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Traditions, Superstitions And Stranger Things: Another Look Into Sports’ Famous Quirks
Photo Courtesy of Browns Nation

Traditions, Superstitions And Stranger Things: Another Look Into Sports’ Famous Quirks

Eric Urbanowicz
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One of the greatest things about sports, even sometimes more than the actual play, is the traditions behind each team. From the practical and memorable to the just plain bizarre, there are several quirks that make teams and fan bases renowned throughout the world.

Last time, we just scratched the surface, so today we’re diving back back and looking at a few more strange traditions that you may or may not know!

 

Kissing The Bricks

Indianapolis Motor Speedway is known for two things: the racing spectacle that is the Indy 500 and it’s famed “Yard of Bricks” that represents the starts/finish line. It’s become tradition to kiss the bricks after a win. However, it wasn’t an Indy Car driver that started it, it was a NASCAR driver.

In 1996, Dale Jarrett won the Brickyard 400 at Indianapolis Motor Speedway. After the race, he and his pit crew chief, Todd Parrott, turned their hats around, kneeled down and kissed the bricks.

It hadn’t been done before but ever since, any driver that’s won NASCAR’s Brickyard 400 or Indy Car’s Indy 500 has kissed the breaks after every win.

 

Botafogo FC’s Dog

We’ve always heard if a bird poops on you, that it’s good luck. However, in Brazil, if a dog pees on you, then your soccer team wins the league championship?

This is a thing. Seriously.

In 1948, a stray dog, later named Biriba, ran onto the field during a match between Botafogo and Bonsucesso. The president of the team, Carlito Rocha, ordered the dog would attend the rest of the games that season.

Events later in the season would cement Biriba in Brazil’s soccer history.

During a warm up before a match, Biriba walked over to a player and urinated on one of the players’ shoes. Botafogo would go onto win that game and clinch the state championship for Rio De Janeiro. From then on, the team would find a stray dog and let them lift a leg on one of their players.

 

Return To Center

It’s been widely adopted through Major League Baseball to throw a home run ball by the visiting team back onto the field of play. However, the tradition really started in Chicago, where nearly every home run ball by an opposing player is thrown back.

Like many good things, it started with a bartender.

During a game in 1970, the Chicago Cubs were hosting the Atlanta Braves when outfielder Hank Aaron hit a home run. The Cubs fan that caught it was a bartender from Chicago who held a grudge against Aaron.

The year prior, he had a caught another home run ball from him, and tried to give Aaron the ball back. However, Aaron would walk away and the fan felt snubbed. So when the fan caught the ball this time, he threw it back onto the field and a tradition was born.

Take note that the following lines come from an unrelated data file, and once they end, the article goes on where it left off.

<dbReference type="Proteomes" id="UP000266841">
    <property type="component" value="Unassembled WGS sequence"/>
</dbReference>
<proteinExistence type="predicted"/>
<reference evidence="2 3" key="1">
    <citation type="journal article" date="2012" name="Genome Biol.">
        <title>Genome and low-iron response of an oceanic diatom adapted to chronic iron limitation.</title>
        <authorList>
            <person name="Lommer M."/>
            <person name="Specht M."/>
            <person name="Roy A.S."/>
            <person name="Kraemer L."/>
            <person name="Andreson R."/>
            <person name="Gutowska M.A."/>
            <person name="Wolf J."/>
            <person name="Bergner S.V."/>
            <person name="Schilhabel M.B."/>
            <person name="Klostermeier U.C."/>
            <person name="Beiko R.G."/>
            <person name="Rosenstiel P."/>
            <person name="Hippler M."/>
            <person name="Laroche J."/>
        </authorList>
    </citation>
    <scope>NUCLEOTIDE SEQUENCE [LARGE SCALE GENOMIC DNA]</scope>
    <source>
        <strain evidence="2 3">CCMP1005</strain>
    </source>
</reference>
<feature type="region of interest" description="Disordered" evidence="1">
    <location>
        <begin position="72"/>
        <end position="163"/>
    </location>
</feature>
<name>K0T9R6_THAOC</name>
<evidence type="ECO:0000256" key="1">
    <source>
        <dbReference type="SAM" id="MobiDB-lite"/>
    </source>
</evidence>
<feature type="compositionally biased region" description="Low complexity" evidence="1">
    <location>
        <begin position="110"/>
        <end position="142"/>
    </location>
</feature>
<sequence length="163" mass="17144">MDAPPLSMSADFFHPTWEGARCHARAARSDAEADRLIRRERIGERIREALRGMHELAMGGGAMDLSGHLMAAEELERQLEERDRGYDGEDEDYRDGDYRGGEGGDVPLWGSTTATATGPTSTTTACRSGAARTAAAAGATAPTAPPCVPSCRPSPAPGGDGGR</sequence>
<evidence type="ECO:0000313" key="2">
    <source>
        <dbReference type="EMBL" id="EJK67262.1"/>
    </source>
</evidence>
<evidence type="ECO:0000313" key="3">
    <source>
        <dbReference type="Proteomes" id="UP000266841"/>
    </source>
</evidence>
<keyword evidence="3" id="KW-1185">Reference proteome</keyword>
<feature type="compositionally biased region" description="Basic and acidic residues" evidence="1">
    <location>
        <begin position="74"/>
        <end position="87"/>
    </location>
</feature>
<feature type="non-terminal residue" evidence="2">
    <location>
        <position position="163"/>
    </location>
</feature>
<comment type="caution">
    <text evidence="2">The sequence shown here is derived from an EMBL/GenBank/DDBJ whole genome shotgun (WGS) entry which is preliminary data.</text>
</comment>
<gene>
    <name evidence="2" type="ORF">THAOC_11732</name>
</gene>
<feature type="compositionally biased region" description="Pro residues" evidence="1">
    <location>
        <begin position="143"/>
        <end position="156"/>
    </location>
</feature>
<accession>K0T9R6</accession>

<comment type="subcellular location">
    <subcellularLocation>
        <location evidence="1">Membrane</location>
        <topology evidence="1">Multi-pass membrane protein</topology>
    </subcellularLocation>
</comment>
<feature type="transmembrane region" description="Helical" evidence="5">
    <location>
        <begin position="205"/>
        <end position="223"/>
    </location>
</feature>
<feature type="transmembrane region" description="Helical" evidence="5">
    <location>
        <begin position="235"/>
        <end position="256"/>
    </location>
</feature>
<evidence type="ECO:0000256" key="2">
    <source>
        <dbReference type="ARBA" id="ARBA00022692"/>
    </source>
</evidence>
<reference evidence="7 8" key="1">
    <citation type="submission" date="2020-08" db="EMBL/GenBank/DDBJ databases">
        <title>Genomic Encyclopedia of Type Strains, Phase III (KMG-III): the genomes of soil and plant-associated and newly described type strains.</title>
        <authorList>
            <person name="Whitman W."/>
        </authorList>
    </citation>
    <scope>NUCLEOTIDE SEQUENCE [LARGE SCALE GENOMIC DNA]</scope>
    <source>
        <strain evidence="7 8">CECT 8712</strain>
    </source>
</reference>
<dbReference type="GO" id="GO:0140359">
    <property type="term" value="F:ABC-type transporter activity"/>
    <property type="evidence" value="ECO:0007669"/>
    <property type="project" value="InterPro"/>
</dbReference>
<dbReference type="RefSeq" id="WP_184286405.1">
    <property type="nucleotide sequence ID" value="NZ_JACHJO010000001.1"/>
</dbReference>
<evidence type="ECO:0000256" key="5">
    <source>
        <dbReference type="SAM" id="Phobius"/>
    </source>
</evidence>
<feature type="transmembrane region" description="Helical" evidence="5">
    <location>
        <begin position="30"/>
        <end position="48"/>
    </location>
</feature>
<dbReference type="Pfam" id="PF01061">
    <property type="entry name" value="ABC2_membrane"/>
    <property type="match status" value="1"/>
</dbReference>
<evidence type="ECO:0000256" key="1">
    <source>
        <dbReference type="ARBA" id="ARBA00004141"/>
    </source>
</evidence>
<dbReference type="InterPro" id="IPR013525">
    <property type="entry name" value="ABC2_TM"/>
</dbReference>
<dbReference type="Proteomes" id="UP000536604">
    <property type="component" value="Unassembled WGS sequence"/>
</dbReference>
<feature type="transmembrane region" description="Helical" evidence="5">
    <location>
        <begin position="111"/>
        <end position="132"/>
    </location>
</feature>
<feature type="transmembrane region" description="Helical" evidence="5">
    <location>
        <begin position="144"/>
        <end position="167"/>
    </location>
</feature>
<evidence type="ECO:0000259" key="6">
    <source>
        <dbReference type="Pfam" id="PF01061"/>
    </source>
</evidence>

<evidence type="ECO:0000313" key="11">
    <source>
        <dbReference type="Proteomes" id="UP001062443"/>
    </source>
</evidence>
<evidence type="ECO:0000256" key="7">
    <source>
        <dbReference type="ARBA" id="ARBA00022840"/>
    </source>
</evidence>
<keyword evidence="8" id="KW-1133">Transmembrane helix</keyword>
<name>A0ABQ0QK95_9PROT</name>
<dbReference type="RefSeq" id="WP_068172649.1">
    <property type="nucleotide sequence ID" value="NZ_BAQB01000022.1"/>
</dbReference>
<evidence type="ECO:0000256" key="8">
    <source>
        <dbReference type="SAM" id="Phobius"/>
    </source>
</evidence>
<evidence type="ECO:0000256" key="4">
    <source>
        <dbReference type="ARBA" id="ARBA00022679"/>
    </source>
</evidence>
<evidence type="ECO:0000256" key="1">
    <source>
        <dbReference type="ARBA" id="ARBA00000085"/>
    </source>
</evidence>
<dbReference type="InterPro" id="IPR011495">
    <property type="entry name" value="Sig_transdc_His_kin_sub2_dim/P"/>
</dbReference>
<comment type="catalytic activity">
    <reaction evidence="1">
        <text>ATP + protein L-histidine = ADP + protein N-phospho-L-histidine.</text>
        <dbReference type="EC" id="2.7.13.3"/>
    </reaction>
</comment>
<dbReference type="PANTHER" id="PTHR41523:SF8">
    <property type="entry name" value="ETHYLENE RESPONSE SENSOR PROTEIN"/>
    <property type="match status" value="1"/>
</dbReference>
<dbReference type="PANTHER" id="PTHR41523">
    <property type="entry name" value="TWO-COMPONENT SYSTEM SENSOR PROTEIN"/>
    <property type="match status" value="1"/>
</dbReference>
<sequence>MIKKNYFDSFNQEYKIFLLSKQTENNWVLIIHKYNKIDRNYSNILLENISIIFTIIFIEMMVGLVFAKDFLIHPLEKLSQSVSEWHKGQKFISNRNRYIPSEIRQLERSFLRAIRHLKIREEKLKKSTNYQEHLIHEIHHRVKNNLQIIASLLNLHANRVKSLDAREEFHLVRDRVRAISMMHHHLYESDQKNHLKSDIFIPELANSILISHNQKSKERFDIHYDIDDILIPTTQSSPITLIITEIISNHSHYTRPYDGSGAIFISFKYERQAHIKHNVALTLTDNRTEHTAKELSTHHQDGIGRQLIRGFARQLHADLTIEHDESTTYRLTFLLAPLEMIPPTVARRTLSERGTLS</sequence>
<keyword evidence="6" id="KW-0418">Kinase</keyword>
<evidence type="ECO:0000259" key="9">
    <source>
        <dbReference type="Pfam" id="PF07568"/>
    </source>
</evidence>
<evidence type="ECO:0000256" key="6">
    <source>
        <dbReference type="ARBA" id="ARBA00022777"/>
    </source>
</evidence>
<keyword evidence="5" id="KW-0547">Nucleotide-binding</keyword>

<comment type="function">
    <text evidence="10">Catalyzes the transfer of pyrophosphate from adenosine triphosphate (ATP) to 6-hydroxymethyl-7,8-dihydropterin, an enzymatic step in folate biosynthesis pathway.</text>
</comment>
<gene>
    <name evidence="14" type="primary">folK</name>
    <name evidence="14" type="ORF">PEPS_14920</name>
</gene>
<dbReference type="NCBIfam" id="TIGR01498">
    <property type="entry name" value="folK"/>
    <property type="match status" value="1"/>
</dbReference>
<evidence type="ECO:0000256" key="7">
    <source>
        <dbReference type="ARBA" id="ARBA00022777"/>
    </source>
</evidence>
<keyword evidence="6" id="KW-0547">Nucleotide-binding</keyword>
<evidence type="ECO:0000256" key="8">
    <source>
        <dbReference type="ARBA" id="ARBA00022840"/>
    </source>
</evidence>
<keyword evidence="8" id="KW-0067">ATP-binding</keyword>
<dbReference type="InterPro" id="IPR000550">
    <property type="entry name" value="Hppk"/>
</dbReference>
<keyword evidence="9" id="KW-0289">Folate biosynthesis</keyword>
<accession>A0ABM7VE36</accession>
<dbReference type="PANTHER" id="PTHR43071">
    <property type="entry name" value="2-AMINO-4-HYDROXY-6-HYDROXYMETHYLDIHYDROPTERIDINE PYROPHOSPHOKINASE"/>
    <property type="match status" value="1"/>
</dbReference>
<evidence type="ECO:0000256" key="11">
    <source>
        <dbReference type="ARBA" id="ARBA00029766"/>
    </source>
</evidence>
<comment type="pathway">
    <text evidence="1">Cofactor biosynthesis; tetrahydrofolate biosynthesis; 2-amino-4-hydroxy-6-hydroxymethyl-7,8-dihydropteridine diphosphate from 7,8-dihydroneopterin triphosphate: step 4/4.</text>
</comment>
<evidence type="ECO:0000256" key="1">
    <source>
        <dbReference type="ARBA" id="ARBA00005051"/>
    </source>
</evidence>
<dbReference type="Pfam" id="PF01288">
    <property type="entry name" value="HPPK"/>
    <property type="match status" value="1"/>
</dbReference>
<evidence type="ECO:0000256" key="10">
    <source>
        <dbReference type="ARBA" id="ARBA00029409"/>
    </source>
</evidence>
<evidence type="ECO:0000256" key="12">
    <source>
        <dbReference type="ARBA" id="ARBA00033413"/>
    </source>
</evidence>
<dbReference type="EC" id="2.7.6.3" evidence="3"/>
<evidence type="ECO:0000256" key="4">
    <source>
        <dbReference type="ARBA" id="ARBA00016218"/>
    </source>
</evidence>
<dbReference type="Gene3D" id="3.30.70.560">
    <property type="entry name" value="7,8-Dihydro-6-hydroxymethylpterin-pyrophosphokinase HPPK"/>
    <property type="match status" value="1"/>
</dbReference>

According to stories, Aaron wasn’t trying to snub the man. Rather, Cubs fans were throwing beer at him that game, so he was trying to get off the field quickly. In any case, the misunderstanding has lead to a Wrigley Field tradition and something that’s been done by fans of all teams around baseball.

 

This Is The Dawg Pound

If you’ve ever been to Cleveland, one of the first things you’ll notice outside of FirstEnergy Stadium is a dog house with their real life mascot, Swagger Jr., resting inside and ready for pictures. As you walk through the stadium you’ll notice fans wearing bone necklaces, collars and dog masks.

Finally as soon as the game starts, the famous “This Is The Dawg Pound” banner is unveiled in the east end zone, other wise known as the “Dawg Pound.” It leads to the question, “if they’re the Cleveland Browns, why all the dog references?”

The tradition started in 1985 when cornerback Hanford Dixon called his defensive teammates “Dawgs.” “We had the idea of the quarterback being the cat, and the defensive line being the dog,” Dixon said. “Whenever the defense would get a regular sack or a coverage sack the defensive linemen and linebackers would bark.”

Dixon and his teammate, fellow cornerback Frank Minnifield, would proceed to put up a banner in front of the bleachers that would read, “Dawg Pound” and those bleachers were where the cheapest seats and loudest fans in the stadium were. From there, the fans would build an identity that followed them until their eventual move in 1995.

When the Cleveland Browns returned in 1999, not only would the fans revive the identity, the team took notice. They would trademark a logo and it would be featured on select merchandise. It’s the only logo developed by the NFL for a league fan base.

About Eric Urbanowicz

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